The United Nations has warned that Zimbabwe risks plunging political turmoil and violence if fresh elections are held in 24 months time as the country’s political parties compete for power.
The UN Office for the Coordination of Humanitarian Affairs (OCHA) said the situation could deteriorate further once a new election is called and the three rival parties in the unity government begin contesting for power.
“Politically, general elections expected in 24 months may result in internal competition and renewed violence and human rights abuses as the parties to the inclusive government try gaining popularity by discrediting their rivals,” said OCHA.
The OCHA echoed Morgan Tsvangirai’s bleak summary of the situation in Zimbabwe, noting that the unity government had neither compensated victims of past political violence nor punished the perpetrators, in the process creating a culture of impunity.
The UN humanitarian arm said in some cases aggrieved parties have taken the law into their hands, particularly in rural areas where there had been reports of retributive violence.
“There continues to be reports of retributive violence, mainly in rural areas, particularly where attempts at reconciliation through traditional forms of justice have failed,” said OCHA.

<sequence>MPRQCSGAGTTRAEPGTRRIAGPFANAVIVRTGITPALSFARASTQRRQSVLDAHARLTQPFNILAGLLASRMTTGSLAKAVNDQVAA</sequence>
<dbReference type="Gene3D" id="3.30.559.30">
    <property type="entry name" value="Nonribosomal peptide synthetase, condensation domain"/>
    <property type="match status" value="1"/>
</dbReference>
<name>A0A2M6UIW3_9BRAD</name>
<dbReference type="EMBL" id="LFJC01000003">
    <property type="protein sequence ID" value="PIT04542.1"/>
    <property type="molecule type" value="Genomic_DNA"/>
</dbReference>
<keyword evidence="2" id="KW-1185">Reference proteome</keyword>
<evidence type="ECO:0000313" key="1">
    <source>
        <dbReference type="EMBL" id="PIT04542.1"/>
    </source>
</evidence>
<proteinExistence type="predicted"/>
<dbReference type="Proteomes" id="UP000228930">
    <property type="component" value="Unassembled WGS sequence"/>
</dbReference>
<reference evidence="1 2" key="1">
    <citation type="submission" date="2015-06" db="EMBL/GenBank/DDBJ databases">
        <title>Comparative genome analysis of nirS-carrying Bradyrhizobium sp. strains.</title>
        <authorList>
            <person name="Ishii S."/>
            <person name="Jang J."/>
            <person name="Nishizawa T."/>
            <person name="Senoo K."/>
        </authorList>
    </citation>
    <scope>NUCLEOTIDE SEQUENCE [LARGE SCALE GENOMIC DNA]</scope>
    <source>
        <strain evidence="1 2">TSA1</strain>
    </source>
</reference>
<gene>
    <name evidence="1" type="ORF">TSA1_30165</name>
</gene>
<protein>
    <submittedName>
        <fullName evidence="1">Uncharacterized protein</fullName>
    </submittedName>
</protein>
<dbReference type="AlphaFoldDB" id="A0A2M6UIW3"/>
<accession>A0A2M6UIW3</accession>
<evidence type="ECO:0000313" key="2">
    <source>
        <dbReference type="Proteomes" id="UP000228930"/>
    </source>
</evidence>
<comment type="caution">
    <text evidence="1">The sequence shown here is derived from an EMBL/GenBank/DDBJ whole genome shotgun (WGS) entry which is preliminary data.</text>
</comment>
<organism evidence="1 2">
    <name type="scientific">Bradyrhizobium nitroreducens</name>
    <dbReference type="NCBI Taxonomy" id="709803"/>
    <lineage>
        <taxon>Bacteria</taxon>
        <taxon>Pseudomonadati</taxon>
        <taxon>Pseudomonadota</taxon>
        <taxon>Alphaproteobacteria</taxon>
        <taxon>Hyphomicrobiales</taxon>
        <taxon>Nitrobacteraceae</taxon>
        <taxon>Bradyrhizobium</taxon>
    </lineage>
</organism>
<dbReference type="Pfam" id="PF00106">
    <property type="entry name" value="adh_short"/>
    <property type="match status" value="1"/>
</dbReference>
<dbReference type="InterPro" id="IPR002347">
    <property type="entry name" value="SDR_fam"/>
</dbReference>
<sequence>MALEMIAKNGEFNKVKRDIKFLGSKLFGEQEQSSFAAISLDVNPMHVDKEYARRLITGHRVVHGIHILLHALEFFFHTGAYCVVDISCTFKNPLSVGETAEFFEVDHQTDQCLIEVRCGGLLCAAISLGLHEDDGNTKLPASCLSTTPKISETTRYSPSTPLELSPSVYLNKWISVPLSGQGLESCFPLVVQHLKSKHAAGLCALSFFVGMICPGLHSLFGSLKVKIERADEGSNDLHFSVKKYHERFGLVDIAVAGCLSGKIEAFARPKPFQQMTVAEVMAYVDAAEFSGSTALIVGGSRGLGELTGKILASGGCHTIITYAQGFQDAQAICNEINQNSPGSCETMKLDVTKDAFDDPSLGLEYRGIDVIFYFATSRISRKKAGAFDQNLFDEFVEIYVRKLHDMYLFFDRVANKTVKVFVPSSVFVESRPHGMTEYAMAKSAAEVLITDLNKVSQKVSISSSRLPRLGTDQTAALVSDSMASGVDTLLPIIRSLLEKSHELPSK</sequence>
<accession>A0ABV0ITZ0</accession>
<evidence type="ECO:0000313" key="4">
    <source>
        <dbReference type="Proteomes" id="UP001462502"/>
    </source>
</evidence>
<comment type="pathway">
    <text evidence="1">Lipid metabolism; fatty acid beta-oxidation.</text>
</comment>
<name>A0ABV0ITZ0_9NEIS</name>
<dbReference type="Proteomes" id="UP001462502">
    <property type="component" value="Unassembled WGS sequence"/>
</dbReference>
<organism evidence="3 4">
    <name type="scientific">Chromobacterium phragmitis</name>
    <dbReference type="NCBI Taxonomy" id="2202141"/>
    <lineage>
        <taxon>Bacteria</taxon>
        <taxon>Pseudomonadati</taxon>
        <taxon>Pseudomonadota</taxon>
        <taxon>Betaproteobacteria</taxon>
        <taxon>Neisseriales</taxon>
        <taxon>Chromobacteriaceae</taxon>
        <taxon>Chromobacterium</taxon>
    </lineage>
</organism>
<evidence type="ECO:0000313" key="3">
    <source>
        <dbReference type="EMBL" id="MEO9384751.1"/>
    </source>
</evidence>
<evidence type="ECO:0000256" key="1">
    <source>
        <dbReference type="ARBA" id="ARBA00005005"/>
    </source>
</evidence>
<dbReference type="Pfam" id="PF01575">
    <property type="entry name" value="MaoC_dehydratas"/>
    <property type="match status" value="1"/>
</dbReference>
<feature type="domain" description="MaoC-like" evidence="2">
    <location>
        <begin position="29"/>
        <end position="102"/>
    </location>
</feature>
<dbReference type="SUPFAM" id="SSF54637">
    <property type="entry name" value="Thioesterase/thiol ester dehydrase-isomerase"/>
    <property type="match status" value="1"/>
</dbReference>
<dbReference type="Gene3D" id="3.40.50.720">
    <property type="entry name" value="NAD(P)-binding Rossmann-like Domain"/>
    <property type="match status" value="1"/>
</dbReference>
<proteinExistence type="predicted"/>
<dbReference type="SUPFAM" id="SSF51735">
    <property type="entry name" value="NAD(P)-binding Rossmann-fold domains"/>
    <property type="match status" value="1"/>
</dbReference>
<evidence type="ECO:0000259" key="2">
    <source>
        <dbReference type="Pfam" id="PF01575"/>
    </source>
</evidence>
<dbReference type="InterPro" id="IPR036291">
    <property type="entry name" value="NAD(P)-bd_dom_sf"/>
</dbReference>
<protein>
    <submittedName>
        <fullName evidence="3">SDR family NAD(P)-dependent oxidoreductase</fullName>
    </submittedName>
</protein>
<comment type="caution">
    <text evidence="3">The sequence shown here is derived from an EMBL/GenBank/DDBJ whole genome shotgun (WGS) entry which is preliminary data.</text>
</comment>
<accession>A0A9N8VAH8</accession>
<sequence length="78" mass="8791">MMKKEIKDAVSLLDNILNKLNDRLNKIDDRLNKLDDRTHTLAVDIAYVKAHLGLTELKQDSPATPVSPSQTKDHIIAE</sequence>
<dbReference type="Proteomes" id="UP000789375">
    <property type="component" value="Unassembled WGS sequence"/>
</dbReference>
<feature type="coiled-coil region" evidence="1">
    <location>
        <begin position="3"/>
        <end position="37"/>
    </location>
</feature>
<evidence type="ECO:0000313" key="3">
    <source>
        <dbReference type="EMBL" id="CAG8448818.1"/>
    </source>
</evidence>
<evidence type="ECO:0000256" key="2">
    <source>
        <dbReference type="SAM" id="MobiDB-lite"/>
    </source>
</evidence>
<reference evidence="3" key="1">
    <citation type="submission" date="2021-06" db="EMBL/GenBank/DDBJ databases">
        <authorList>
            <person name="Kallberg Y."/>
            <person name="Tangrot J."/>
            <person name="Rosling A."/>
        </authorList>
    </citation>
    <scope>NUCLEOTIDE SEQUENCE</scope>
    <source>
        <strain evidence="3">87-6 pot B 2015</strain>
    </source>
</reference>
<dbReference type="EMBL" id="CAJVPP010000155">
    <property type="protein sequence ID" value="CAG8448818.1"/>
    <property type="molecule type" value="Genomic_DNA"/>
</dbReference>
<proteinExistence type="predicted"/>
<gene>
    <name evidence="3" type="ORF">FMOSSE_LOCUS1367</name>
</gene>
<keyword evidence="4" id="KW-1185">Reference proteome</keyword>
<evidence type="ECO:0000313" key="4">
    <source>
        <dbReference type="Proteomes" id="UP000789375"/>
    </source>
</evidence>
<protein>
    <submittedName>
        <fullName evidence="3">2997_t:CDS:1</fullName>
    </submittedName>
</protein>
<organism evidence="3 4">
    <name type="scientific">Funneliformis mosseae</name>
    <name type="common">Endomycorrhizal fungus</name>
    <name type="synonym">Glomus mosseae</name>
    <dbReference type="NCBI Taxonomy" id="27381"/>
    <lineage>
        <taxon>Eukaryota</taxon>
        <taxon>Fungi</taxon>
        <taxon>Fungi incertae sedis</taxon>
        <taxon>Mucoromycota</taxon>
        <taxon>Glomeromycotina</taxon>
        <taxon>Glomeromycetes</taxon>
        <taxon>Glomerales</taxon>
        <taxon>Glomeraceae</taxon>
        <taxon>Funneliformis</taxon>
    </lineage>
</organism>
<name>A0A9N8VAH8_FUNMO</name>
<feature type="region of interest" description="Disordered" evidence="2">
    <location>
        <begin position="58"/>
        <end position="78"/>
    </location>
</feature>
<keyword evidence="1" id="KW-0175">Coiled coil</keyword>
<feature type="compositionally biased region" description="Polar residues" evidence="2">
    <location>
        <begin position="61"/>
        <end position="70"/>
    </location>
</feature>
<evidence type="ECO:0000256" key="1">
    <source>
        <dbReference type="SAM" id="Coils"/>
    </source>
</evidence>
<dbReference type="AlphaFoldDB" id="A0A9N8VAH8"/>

The UN organ also noted continuing and disturbing “instances of abuse of police powers such as arrest and political interference with the work of the Attorney General’s Office”.
It added: “Recent months have seen a number of politically-motivated abductions and related abuse of court process by state officers, invoking powers for further detention without lawful grounds.”
The views expressed by OCHA in the main appeared to dovetail with Tsvangirai’s assessment of the unity government’s performance to date.
Hundreds of Zimbabwean died at last years presidential elections in March in which Tsvangirai outpolled Mugabe but could not meet the set target to be declared president.